In the end it is not a simple question and there is one more question to answer, Do you feel lucky?


Bruce
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Old 06-23-2012, 06:30 PM   #66274
ADV8
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Quote:
Originally Posted by Minsk99 View Post
I was wondering if I run a 130/80-17 in the rear, can I go with the stock size of 90/90-21 up front without any adjustments? Also, how much lower is the 130/80 to the stock 120/90? Thanks.
I was under the impression that the second number was the aspect ratio as a percentage of the width ?
So 4 mm difference in the radius height between the two. ?

130 100 x 80 = 104 mm
120
100 x 90 = 108 mm

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Old 06-23-2012, 06:36 PM   #66275
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Quote:
Originally Posted by Minsk99 View Post
I was wondering if I run a 130/80-17 in the rear, can I go with the stock size of 90/90-21 up front without any adjustments? Yes, no problems.

Also, how much lower is the 130/80 to the stock 120/90? They are very close. If my math is correct there's a difference of 4 mm.

..........shu

(whoops, ADV8 beat me to it. Math looks the same though.)
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Old 06-23-2012, 07:17 PM   #66276
tobster9
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Piston rings

Help! im replacing the pistn rings and there are 2 marks a green and a white one on each ring does anyone know the order they go in please!
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Old 06-23-2012, 07:50 PM   #66277
planemanx15
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Who wants my money?!

Looking to buy a 19" front wheel... Who's got one they need to sell... With or without tire is fine, with or without brake disc is fine...
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Old 06-23-2012, 07:53 PM   #66278
NorCal Jeff
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Turned over 30k miles today..still have never touched the carb, NSU screws, chain rollers,bearings, etc...just had to replace original battery last week.. bike runs perfect... WHAT AM I DOING WRONG??
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Old 06-23-2012, 07:56 PM   #66279
Nullarbor63
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Quote:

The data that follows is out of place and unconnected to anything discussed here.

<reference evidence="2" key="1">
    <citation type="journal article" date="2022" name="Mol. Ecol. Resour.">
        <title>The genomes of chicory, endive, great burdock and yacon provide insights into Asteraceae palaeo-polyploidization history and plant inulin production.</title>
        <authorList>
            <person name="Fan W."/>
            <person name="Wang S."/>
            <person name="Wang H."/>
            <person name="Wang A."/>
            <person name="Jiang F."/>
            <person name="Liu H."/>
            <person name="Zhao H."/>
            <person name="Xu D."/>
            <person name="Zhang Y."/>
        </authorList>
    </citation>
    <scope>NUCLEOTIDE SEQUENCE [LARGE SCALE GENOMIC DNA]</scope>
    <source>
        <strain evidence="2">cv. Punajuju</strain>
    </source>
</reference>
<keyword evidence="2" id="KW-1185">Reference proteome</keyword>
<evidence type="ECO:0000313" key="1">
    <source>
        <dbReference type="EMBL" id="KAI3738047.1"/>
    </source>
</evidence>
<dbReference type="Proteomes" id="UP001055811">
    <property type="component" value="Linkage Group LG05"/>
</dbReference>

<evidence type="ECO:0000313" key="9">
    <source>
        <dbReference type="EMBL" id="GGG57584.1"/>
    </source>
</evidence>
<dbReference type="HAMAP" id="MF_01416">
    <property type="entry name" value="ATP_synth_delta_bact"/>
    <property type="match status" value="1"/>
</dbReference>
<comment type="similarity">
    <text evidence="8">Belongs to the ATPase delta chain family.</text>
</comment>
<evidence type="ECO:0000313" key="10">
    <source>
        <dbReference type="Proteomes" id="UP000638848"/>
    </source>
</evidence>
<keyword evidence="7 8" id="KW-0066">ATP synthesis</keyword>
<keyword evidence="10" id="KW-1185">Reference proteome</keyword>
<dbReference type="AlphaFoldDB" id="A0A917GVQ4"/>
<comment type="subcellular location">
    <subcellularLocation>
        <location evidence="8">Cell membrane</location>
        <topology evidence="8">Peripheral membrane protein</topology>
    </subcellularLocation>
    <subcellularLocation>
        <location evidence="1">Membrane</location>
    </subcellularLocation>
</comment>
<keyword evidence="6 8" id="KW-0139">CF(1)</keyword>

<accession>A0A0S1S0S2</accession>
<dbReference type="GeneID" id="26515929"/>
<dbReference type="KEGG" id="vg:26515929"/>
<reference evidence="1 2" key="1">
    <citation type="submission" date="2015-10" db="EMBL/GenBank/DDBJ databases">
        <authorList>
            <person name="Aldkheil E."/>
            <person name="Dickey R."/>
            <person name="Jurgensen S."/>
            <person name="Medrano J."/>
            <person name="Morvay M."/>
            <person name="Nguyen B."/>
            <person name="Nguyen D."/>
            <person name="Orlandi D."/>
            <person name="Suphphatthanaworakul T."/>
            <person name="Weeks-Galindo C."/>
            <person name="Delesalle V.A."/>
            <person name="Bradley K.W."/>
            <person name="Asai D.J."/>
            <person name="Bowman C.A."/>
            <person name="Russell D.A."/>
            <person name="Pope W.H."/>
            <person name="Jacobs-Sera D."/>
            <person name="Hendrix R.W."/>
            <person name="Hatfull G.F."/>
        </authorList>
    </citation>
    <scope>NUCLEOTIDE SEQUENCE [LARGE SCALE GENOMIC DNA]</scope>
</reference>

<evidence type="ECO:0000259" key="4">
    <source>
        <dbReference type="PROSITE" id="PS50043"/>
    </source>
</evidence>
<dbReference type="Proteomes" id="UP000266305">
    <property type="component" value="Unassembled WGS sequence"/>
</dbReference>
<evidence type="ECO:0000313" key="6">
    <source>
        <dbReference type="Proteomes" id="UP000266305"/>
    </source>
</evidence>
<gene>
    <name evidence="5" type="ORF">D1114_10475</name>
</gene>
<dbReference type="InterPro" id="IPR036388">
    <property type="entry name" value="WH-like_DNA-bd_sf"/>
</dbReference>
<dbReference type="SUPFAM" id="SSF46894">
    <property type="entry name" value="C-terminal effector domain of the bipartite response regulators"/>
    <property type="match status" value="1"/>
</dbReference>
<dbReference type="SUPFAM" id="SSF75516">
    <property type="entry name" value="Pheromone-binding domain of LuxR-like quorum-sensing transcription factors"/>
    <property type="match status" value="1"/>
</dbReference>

Originally Posted by Mongle View Post
Going out on a limb here-

Theory #1:The only thing I could think of is the unobtanium plugs produce a Hotter spark (not to be confused with heat range- see below) or a larger spark. It is all about getting a complete fuel burn by the time the piston reaches TDC. Lets call these plugs more efficient at making a charge of fuel burn which would make the engine more efficient.

Theory #2: a lean fuel mixture is harder to ignite then a rich mixture. Maybe the people that feel the diffrence in the plugs have a leaner mixture then those who don't feel the diffrence. The plug is better able to ignite the leaner mixture makeing the bike "feel better". This is why you see cars with individual coil packs now. They need the extra energy because they are trying to get more performance (HP) out of less fuel (milage).


Little info: people have talked a little about heat range but I'm not sure they understand it's intended function. I will try to explain it best I can: The heat range of a plug is how much heat the plug can dissapate before burning up the electrode. The idea behind the heat ranges is to keep the plug clean and from burning up. If you look down in a plug with a light you will see that a "hotter" plug has more porcelain protuding then a "colder" plug. This is to keep the porcelain hot to burn contaminants off of it. The shorter porcelain of the colder plug allows heat to be transfered quicker to the metal body. The trick is to find the proper plug. The most basic way to check you heat range is to look at the threads. You are usually looking for 3-4 threads that show signs of heat. The porcelain should not have any buildup on it either. If you see that there are 7-8 threads showing heat and the porcelain is white from heat (or the electrode is torched off ) you need to go with a colder plug. If you only have 1-2 threads showing heat and the porcelain has contaminants/black you need to go hotter. DO NOT confuse a dark plug with needing a hotter plug. Too many people see a black plug and immediately put a hotter one it. If you have any type of oil burning issue or a rich fuel mixture these things need to be fixed BEFORE determining heat range. Going hotter on a plug does not fix a rich mixture or oil burn issue.